Title:
System and method to insert a person into a movie clip
Kind Code:
A1


Abstract:
This invention is a process comprising replacing an actor in a completed film with another person into the completed film so that a person can view himself in one of him or her favorite films. In addition, video processing software is included to implement the invention are included.



Inventors:
Hudson, Jonathan Evan (Toms River, NJ, US)
Application Number:
11/583268
Publication Date:
10/18/2007
Filing Date:
10/19/2006
Primary Class:
Other Classes:
348/E5.058, 348/E9.055
International Classes:
H04N9/74
View Patent Images:



Primary Examiner:
HSIA, SHERRIE Y
Attorney, Agent or Firm:
Jonathan, Hudson (713 Woodchuck Lane, Toms River, NJ, 08755, US)
Claims:
1. A process of generating a new video from a completed film or video and video of a person comprising: dividing said completed film into a foreground and background and actors mattes; dividing said video of a person into person and background mattes; performing video space-time completion on the completed film where at least the actors mattes are substantially deleted; combining the person matte of the video with the foreground and background mattes of the completed film to produce a new video.

2. Accordingly, a method for replacing original people in a scene of a film with other people comprises providing video of said other people, providing video of the film into which said people are to be inserted, processing the video of film with video processing software whereby, with user input to the software, a first matte including original people in the video of film and a second matte including the other people to be inserted are recognized, and conducting video space-time completion whereby the first matte is removed from the video of film and the second matte is merged with the video of film are recognized, conducting video space-time completion of the video of film whereby the first matte is removed from the video of film, and merging the second matte with the video of film.

3. A method of using a computer processor to analyze multiple video data streams by converting said video data into groups, removing one or more groups from said video, filling in one or more groups with consistent and similar data, moving one or more groups to another video data stream in said video data streams.

4. Accordingly, a process for segmenting video from a set of user parameters is provided, comprising segmenting video data using a controller and memory by converting said video data into a graph with weighted edges, whose said weights are computed from multiple kinds of measurements of pixels within the video data, and sorting the graph into groups based on said weights of said graph.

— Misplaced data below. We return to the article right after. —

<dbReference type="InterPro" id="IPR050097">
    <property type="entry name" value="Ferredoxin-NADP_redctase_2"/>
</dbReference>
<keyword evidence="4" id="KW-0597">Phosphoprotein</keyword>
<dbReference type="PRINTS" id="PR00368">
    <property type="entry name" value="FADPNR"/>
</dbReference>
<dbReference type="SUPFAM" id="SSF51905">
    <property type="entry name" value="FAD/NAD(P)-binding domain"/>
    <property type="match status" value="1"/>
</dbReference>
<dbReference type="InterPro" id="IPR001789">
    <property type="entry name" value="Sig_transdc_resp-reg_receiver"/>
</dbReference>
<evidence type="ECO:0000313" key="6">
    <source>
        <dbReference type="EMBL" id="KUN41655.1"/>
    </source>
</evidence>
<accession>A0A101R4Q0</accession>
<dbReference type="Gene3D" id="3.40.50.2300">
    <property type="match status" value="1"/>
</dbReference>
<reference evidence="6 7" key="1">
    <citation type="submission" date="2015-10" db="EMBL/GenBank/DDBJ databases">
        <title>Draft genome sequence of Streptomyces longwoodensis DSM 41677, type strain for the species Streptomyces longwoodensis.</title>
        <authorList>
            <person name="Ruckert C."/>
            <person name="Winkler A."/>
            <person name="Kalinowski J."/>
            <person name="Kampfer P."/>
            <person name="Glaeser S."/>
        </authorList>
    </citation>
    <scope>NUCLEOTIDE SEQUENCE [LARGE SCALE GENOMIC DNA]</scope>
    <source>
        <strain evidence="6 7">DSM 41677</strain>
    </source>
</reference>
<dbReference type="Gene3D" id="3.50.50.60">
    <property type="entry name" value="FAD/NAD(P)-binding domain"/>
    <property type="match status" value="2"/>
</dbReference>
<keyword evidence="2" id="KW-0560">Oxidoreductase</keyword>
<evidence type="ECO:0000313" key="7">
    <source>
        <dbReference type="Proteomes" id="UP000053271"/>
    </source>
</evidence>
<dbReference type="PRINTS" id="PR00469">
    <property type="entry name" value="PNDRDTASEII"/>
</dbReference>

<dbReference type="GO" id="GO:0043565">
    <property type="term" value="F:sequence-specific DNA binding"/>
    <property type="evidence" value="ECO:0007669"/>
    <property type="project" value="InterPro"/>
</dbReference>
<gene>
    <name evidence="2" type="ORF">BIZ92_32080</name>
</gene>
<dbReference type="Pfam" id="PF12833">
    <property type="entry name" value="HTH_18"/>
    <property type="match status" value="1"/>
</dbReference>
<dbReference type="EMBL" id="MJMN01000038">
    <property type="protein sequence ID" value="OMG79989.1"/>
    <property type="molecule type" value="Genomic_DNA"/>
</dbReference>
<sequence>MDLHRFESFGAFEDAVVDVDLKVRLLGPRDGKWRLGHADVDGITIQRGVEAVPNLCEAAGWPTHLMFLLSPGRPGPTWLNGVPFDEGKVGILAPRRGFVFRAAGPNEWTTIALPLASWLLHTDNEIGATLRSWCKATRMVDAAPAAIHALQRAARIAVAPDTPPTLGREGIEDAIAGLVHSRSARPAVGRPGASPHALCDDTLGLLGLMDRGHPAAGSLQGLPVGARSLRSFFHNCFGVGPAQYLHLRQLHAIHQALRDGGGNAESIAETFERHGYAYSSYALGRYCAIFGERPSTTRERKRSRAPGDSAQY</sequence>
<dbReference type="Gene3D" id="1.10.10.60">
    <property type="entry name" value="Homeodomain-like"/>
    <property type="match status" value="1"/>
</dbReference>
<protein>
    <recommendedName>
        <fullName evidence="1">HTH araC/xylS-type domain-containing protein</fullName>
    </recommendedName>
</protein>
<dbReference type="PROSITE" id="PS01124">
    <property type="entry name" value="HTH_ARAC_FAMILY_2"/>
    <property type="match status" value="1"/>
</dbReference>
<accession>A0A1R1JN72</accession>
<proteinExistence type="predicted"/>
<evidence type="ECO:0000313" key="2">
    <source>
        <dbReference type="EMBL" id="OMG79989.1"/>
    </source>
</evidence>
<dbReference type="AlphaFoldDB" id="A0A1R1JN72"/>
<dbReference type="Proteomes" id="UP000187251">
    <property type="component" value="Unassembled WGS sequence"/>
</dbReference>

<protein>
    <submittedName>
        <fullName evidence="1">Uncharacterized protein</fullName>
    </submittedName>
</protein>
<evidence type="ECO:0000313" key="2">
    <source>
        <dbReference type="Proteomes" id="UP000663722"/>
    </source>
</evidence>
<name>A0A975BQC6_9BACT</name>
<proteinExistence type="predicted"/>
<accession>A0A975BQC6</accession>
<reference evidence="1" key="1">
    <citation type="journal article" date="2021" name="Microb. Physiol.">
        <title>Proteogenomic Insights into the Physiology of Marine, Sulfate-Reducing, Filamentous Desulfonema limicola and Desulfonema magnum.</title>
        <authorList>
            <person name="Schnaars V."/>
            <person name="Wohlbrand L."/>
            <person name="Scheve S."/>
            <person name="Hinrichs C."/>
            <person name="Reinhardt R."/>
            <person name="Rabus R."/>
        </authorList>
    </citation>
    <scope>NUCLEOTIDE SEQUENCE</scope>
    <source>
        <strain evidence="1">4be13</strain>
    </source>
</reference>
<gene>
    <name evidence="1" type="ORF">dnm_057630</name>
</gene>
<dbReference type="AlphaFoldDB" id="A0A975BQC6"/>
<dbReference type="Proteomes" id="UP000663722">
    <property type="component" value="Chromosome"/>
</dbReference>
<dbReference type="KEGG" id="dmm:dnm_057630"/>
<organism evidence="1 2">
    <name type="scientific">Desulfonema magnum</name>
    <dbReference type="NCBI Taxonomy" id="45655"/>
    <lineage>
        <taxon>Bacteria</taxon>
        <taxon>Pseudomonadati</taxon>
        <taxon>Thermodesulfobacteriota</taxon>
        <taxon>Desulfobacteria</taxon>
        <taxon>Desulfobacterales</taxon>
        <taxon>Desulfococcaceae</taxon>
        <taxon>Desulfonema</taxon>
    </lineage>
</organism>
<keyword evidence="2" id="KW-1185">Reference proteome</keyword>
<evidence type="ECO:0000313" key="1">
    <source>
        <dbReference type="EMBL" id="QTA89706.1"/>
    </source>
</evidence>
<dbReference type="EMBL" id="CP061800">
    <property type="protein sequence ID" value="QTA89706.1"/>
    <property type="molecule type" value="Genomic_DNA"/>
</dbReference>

Description:

CROSS REFERENCE TO RELATED APPLICATIONS

This application claims the benefit of U.S. Provisional Patent Application Ser. No. 60/728,053 filed 2005 Oct. 19 by the present inventor and Gene Simko both of which are incorporated by reference in their entirety and 60/780,737 filed 2006 Mar. 9 by the present inventor. PROGRAM: Appendix A (“SConstruct”,) B (“av.h”,) C (“av.cpp”,) D (“pyav.i”,)

FIELD OF THE INVENTION

This invention generally relates to video editing software and processes, specifically to compositing and video editing techniques.

BACKGROUND OF THE INVENTION

The problem is to insert a person into an already completed film in such a way that it can be automated, done in large quantities, and personalized at the same time. Previously, this specific problem has not been approached in this context before.

Movie studios have used techniques to replace individuals within some completed video with an actor to produce scenes such as Tom Hanks as Forrest Gump meeting President Nixon. Usually, blue-screens are utilized to extract the subject and the resulting matte is carefully overlapped upon the original film. Standard compositing techniques are used to counter lighting deficits and other problems.

First of all, the process utilized by the move studios focuses on inserting a specific actor into a specific scene. The movie studio's process typically operates on an incomplete film.

One common process consists of inserting a child or portion of a child into a cartoon. Video of the child must be taken against a solid color background. Another process involves putting an ordinary person into a pose against a blue-screen and compositing them against scenery like the sky. The invention is based on the scene of the film and its content and not just on scenery.

Many foreground and background separation and extraction methods are restricted to identifying one object at a time. In addition, user input is needed usually to identity the general region for the foreground. Eigenvalue-based methods are often significantly too slow for practical use. Previous edge-based graph methods provided poorer results. For instance, regions of different objects with similar intensity are joined. Sometimes the error approximation is poorly understood.

SUMMARY OF THE INVENTION

Accordingly, a method for replacing original people in a scene of a film with other people comprises providing video of said other people, providing video of the film into which said people are to be inserted, processing the video of film with video processing software whereby, with user input to the software, a first matte including original people in the video of film and a second matte including the other people to be inserted are recognized, and conducting video space-time completion whereby the first matte is removed from the video of film and the second matte is merged with the video of film are recognized, conducting video space-time completion of the video of film whereby the first matte is removed from the video of film, and merging the second matte with the video of film.